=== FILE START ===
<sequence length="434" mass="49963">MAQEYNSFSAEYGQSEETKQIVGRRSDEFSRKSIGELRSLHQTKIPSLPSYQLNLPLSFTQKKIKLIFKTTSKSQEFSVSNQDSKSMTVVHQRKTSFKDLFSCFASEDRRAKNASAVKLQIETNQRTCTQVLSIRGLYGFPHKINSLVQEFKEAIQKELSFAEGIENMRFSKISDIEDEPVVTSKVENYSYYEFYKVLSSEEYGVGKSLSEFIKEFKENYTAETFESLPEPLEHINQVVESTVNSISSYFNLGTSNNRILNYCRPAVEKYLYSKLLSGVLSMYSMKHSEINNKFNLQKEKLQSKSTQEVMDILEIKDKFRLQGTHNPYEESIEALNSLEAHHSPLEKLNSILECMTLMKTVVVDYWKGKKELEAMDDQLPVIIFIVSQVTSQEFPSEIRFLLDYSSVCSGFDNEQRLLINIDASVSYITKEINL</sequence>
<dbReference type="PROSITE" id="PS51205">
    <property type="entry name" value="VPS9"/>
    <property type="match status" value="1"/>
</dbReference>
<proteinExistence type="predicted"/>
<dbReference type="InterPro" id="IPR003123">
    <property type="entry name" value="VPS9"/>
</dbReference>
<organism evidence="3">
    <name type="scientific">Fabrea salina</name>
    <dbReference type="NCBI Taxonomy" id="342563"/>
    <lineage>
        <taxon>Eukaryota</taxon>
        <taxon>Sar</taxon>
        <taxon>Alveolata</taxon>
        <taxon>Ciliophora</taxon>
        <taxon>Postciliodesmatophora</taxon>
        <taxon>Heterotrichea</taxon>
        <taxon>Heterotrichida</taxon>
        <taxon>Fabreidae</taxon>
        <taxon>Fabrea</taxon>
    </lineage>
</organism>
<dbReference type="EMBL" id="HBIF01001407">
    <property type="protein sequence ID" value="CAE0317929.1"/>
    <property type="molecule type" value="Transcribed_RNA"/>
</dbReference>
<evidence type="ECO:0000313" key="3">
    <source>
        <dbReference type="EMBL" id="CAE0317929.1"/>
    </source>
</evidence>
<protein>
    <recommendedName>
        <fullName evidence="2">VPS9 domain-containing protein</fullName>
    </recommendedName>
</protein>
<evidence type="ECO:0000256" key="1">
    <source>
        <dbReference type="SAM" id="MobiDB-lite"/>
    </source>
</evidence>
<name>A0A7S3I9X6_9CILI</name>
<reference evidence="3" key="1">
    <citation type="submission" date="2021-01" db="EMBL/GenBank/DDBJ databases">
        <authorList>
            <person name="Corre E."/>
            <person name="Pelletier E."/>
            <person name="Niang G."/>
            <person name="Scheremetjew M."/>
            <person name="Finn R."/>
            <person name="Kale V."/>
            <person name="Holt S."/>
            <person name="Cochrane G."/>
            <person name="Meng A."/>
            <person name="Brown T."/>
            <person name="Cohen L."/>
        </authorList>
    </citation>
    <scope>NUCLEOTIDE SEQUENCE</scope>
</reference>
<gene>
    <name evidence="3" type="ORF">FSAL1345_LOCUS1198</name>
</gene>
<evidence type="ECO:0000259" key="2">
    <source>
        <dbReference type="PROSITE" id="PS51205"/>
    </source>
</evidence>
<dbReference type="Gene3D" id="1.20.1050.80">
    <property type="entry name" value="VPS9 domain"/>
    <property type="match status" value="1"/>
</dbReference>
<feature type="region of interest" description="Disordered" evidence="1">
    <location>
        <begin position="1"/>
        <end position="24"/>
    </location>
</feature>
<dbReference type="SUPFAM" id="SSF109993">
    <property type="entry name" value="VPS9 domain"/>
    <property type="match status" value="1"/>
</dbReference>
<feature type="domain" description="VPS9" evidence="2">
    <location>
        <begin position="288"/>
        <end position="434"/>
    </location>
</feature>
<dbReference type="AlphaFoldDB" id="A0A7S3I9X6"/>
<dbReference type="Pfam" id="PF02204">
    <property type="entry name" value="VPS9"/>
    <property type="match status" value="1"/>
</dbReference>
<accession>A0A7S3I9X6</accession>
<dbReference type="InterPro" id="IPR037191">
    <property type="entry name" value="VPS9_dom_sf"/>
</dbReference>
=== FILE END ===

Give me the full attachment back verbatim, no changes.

<sequence length="434" mass="49963">MAQEYNSFSAEYGQSEETKQIVGRRSDEFSRKSIGELRSLHQTKIPSLPSYQLNLPLSFTQKKIKLIFKTTSKSQEFSVSNQDSKSMTVVHQRKTSFKDLFSCFASEDRRAKNASAVKLQIETNQRTCTQVLSIRGLYGFPHKINSLVQEFKEAIQKELSFAEGIENMRFSKISDIEDEPVVTSKVENYSYYEFYKVLSSEEYGVGKSLSEFIKEFKENYTAETFESLPEPLEHINQVVESTVNSISSYFNLGTSNNRILNYCRPAVEKYLYSKLLSGVLSMYSMKHSEINNKFNLQKEKLQSKSTQEVMDILEIKDKFRLQGTHNPYEESIEALNSLEAHHSPLEKLNSILECMTLMKTVVVDYWKGKKELEAMDDQLPVIIFIVSQVTSQEFPSEIRFLLDYSSVCSGFDNEQRLLINIDASVSYITKEINL</sequence>
<dbReference type="PROSITE" id="PS51205">
    <property type="entry name" value="VPS9"/>
    <property type="match status" value="1"/>
</dbReference>
<proteinExistence type="predicted"/>
<dbReference type="InterPro" id="IPR003123">
    <property type="entry name" value="VPS9"/>
</dbReference>
<organism evidence="3">
    <name type="scientific">Fabrea salina</name>
    <dbReference type="NCBI Taxonomy" id="342563"/>
    <lineage>
        <taxon>Eukaryota</taxon>
        <taxon>Sar</taxon>
        <taxon>Alveolata</taxon>
        <taxon>Ciliophora</taxon>
        <taxon>Postciliodesmatophora</taxon>
        <taxon>Heterotrichea</taxon>
        <taxon>Heterotrichida</taxon>
        <taxon>Fabreidae</taxon>
        <taxon>Fabrea</taxon>
    </lineage>
</organism>
<dbReference type="EMBL" id="HBIF01001407">
    <property type="protein sequence ID" value="CAE0317929.1"/>
    <property type="molecule type" value="Transcribed_RNA"/>
</dbReference>
<evidence type="ECO:0000313" key="3">
    <source>
        <dbReference type="EMBL" id="CAE0317929.1"/>
    </source>
</evidence>
<protein>
    <recommendedName>
        <fullName evidence="2">VPS9 domain-containing protein</fullName>
    </recommendedName>
</protein>
<evidence type="ECO:0000256" key="1">
    <source>
        <dbReference type="SAM" id="MobiDB-lite"/>
    </source>
</evidence>
<name>A0A7S3I9X6_9CILI</name>
<reference evidence="3" key="1">
    <citation type="submission" date="2021-01" db="EMBL/GenBank/DDBJ databases">
        <authorList>
            <person name="Corre E."/>
            <person name="Pelletier E."/>
            <person name="Niang G."/>
            <person name="Scheremetjew M."/>
            <person name="Finn R."/>
            <person name="Kale V."/>
            <person name="Holt S."/>
            <person name="Cochrane G."/>
            <person name="Meng A."/>
            <person name="Brown T."/>
            <person name="Cohen L."/>
        </authorList>
    </citation>
    <scope>NUCLEOTIDE SEQUENCE</scope>
</reference>
<gene>
    <name evidence="3" type="ORF">FSAL1345_LOCUS1198</name>
</gene>
<evidence type="ECO:0000259" key="2">
    <source>
        <dbReference type="PROSITE" id="PS51205"/>
    </source>
</evidence>
<dbReference type="Gene3D" id="1.20.1050.80">
    <property type="entry name" value="VPS9 domain"/>
    <property type="match status" value="1"/>
</dbReference>
<feature type="region of interest" description="Disordered" evidence="1">
    <location>
        <begin position="1"/>
        <end position="24"/>
    </location>
</feature>
<dbReference type="SUPFAM" id="SSF109993">
    <property type="entry name" value="VPS9 domain"/>
    <property type="match status" value="1"/>
</dbReference>
<feature type="domain" description="VPS9" evidence="2">
    <location>
        <begin position="288"/>
        <end position="434"/>
    </location>
</feature>
<dbReference type="AlphaFoldDB" id="A0A7S3I9X6"/>
<dbReference type="Pfam" id="PF02204">
    <property type="entry name" value="VPS9"/>
    <property type="match status" value="1"/>
</dbReference>
<accession>A0A7S3I9X6</accession>
<dbReference type="InterPro" id="IPR037191">
    <property type="entry name" value="VPS9_dom_sf"/>
</dbReference>